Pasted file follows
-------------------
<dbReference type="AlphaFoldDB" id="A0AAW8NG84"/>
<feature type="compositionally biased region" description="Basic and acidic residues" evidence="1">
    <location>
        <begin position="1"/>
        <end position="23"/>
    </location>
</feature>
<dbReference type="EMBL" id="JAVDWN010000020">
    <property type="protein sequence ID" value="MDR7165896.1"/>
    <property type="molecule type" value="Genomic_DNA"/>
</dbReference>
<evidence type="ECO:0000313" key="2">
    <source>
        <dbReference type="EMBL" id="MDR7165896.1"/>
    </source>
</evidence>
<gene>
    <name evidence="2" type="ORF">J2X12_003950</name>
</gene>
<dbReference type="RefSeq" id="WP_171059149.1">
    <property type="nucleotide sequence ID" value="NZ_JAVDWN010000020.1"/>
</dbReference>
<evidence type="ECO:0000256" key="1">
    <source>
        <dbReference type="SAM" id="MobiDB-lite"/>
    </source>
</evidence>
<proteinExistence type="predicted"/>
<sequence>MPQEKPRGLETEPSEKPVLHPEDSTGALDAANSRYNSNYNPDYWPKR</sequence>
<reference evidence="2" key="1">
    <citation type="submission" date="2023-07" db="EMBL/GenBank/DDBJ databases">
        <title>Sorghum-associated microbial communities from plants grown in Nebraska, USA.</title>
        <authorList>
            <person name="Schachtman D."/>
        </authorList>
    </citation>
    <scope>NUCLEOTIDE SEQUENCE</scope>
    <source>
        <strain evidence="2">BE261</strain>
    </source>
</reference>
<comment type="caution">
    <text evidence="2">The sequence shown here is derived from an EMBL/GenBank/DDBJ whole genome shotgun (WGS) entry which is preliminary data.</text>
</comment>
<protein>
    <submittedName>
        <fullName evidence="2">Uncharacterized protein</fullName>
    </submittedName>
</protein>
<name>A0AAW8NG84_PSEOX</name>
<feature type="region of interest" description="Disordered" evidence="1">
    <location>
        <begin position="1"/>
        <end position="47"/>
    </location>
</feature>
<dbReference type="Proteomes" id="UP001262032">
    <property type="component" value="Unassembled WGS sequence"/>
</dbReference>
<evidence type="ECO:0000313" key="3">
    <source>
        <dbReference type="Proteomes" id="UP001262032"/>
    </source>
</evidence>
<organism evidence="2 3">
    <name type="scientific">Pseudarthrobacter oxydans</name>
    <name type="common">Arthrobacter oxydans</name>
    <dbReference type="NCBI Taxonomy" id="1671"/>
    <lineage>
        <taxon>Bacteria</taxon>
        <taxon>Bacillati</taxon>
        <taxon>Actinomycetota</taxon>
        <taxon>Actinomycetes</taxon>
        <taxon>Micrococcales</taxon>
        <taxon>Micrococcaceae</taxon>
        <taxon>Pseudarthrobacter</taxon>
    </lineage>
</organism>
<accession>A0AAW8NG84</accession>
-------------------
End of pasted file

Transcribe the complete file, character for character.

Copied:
<dbReference type="AlphaFoldDB" id="A0AAW8NG84"/>
<feature type="compositionally biased region" description="Basic and acidic residues" evidence="1">
    <location>
        <begin position="1"/>
        <end position="23"/>
    </location>
</feature>
<dbReference type="EMBL" id="JAVDWN010000020">
    <property type="protein sequence ID" value="MDR7165896.1"/>
    <property type="molecule type" value="Genomic_DNA"/>
</dbReference>
<evidence type="ECO:0000313" key="2">
    <source>
        <dbReference type="EMBL" id="MDR7165896.1"/>
    </source>
</evidence>
<gene>
    <name evidence="2" type="ORF">J2X12_003950</name>
</gene>
<dbReference type="RefSeq" id="WP_171059149.1">
    <property type="nucleotide sequence ID" value="NZ_JAVDWN010000020.1"/>
</dbReference>
<evidence type="ECO:0000256" key="1">
    <source>
        <dbReference type="SAM" id="MobiDB-lite"/>
    </source>
</evidence>
<proteinExistence type="predicted"/>
<sequence>MPQEKPRGLETEPSEKPVLHPEDSTGALDAANSRYNSNYNPDYWPKR</sequence>
<reference evidence="2" key="1">
    <citation type="submission" date="2023-07" db="EMBL/GenBank/DDBJ databases">
        <title>Sorghum-associated microbial communities from plants grown in Nebraska, USA.</title>
        <authorList>
            <person name="Schachtman D."/>
        </authorList>
    </citation>
    <scope>NUCLEOTIDE SEQUENCE</scope>
    <source>
        <strain evidence="2">BE261</strain>
    </source>
</reference>
<comment type="caution">
    <text evidence="2">The sequence shown here is derived from an EMBL/GenBank/DDBJ whole genome shotgun (WGS) entry which is preliminary data.</text>
</comment>
<protein>
    <submittedName>
        <fullName evidence="2">Uncharacterized protein</fullName>
    </submittedName>
</protein>
<name>A0AAW8NG84_PSEOX</name>
<feature type="region of interest" description="Disordered" evidence="1">
    <location>
        <begin position="1"/>
        <end position="47"/>
    </location>
</feature>
<dbReference type="Proteomes" id="UP001262032">
    <property type="component" value="Unassembled WGS sequence"/>
</dbReference>
<evidence type="ECO:0000313" key="3">
    <source>
        <dbReference type="Proteomes" id="UP001262032"/>
    </source>
</evidence>
<organism evidence="2 3">
    <name type="scientific">Pseudarthrobacter oxydans</name>
    <name type="common">Arthrobacter oxydans</name>
    <dbReference type="NCBI Taxonomy" id="1671"/>
    <lineage>
        <taxon>Bacteria</taxon>
        <taxon>Bacillati</taxon>
        <taxon>Actinomycetota</taxon>
        <taxon>Actinomycetes</taxon>
        <taxon>Micrococcales</taxon>
        <taxon>Micrococcaceae</taxon>
        <taxon>Pseudarthrobacter</taxon>
    </lineage>
</organism>
<accession>A0AAW8NG84</accession>